Missiles for the Jihad

DAMASCUS/BERLIN (Own report) – Berlins demands for a renewed ceasefire are being accompanied by reports of the possible initiation of a program to supply insurgents in Aleppo with man portable anti-aircraft missiles. The Syrian government and Moscow must immediately return to a ceasefire, admonished German Chancellor Angela Merkel. The combat in Aleppo is intolerable. Even though the combat is becoming increasingly gruesome, the ceasefire had been doomed to fail from the beginning, because important insurgent militias – partisans of the West – rejected it and continued their combat. They even refused to accept a key element of the ceasefire, rejecting the demand that they halt their collusion with al Qaeda and its Syrian affiliate, the Jabhat al Nusra / Jabhat Fatah al Sham. That demand was considered particularly important because, as experts have been warning for months, al Qaeda is establishing a jihadi emirate in northern Syria. Confronted with the eventuality that the Syrian army may recapture Aleppo, Washington is now considering supplying man portable air defense systems, or “MANPADS,” to insurgents allied with al Nusra – similar to the ones the US had previously provided the mujahidin fighting the Soviet military in Afghanistan. The German government remains silent because its own preferences will benefit – even though the missiles could wind up in the hands of al Qaeda.

Continue reading

Regulatory Forces

BERLIN/DAMASCUS (Own report) – The ceasefire, set to begin today in Syria, mutes Berlin’s hegemonic ambitions. Negotiated between Washington and Moscow the ceasefire has placed Moscow, for the time being, on an equal footing with the USA in the Middle East, while ignoring Berlin and its claim to become a regulatory power for the region. This is a clear setback for the German government and the hopes it had had four years ago. At the time, German government advisors and foreign policy experts were drawing up plans together with Syrian opposition members for reconstructing Syria after Assad’s expected overthrow. The implementation of these plans would have provided Germany exclusive influence, while pushing Russia, politically, to the sidelines. But, this did not happen. However, the ceasefire cannot be considered stable. On the one hand, it is uncertain that the insurgent militia will respect it and, on the other, if Washington will – as was decided – really engage in joint operations with Moscow against the al Qaeda offshoot Jabhat al Nusra, or its successor, Jabhat Fatah al Sham. Because of the latter’s close cooperation with the so-called moderate militias, the USA risks hitting its western allies, when bombing Fatah al Sham.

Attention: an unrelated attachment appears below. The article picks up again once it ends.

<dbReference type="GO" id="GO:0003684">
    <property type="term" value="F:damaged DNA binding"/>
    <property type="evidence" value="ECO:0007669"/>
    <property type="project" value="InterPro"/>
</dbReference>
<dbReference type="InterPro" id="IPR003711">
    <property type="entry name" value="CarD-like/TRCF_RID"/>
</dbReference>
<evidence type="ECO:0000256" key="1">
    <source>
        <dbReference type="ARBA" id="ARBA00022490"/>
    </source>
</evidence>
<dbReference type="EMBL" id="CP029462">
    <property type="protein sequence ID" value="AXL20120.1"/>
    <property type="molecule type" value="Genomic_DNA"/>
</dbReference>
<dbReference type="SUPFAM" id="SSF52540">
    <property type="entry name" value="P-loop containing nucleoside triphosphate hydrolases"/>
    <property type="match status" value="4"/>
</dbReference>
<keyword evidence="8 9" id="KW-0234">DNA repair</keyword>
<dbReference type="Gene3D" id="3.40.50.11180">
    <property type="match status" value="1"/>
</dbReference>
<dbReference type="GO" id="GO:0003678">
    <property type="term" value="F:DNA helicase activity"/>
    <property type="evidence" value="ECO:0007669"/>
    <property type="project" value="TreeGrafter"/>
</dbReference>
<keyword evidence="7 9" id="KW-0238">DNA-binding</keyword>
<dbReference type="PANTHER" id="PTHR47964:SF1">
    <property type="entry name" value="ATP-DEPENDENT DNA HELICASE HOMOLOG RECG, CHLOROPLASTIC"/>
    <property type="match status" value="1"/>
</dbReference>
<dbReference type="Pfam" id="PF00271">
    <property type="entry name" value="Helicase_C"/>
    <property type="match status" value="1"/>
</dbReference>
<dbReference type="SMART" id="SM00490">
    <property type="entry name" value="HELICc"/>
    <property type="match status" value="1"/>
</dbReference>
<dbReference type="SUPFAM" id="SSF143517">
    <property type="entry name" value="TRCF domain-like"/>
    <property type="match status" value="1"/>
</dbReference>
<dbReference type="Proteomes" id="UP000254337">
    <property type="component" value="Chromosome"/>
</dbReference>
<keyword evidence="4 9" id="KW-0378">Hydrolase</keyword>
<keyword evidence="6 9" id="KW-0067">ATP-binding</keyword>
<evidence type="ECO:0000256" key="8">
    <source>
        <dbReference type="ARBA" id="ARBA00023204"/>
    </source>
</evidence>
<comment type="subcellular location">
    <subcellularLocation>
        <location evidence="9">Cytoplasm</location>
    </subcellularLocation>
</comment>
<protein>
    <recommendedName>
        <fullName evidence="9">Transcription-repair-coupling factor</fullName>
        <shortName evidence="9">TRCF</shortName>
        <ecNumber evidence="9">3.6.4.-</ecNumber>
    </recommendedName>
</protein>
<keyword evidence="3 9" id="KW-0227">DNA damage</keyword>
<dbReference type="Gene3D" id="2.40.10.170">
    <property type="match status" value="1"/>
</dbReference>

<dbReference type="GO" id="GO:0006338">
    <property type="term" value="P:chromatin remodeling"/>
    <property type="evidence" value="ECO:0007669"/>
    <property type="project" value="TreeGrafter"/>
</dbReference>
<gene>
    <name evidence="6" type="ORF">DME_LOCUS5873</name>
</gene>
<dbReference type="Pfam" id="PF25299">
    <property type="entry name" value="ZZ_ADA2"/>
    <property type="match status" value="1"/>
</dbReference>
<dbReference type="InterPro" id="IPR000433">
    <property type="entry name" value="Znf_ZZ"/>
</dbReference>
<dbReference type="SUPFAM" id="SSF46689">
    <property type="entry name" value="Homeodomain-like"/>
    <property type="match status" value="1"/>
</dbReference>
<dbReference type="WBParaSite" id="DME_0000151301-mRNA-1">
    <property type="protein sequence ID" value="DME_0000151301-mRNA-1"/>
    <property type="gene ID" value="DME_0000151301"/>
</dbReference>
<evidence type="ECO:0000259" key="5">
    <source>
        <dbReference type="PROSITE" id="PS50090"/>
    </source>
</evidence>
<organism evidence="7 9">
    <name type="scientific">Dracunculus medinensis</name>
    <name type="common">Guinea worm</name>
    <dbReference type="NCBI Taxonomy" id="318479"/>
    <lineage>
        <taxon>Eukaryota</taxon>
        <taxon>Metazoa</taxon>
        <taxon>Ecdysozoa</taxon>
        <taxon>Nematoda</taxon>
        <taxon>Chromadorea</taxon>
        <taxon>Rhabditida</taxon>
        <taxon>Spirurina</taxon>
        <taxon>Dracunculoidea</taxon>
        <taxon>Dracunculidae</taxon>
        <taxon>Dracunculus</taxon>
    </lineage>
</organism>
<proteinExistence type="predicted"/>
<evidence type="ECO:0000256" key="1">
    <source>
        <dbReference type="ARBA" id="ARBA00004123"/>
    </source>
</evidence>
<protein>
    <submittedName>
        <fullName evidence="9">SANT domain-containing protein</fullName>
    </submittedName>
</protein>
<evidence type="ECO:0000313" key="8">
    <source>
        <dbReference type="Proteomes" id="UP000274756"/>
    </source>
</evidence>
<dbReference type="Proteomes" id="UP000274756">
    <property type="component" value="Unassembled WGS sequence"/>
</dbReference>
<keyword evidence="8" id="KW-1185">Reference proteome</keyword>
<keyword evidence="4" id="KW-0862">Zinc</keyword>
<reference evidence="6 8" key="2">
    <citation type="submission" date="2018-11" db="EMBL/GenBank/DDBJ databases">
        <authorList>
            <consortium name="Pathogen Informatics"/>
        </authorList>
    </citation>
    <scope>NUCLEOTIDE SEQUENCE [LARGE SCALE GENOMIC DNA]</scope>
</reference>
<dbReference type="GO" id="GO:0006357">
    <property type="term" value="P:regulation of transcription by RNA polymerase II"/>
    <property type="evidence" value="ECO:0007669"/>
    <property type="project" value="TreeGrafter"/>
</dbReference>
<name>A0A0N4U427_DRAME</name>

Continue reading

Washington is letting the Russians win in Syria

https://i1.wp.com/www.japantimes.co.jp/wp-content/uploads/2016/08/p10-bershidsky-a-20160808.jpg

 

Just days after the deadline set by U.S. Secretary of State John Kerry for President Bashar Assad to begin a political transition in Syria, fighting is raging in Aleppo, the last urban stronghold of the rebels opposed to the regime. The United States, however, is not coming to their rescue, because the wrong kind of rebels are involved in the battle. In terms of helping to end the war, the U.S. inaction may be worse than the scenario touted by Donald Trump — an alliance with Russia to defeat Islamic State — but it’s more politically acceptable. Continue reading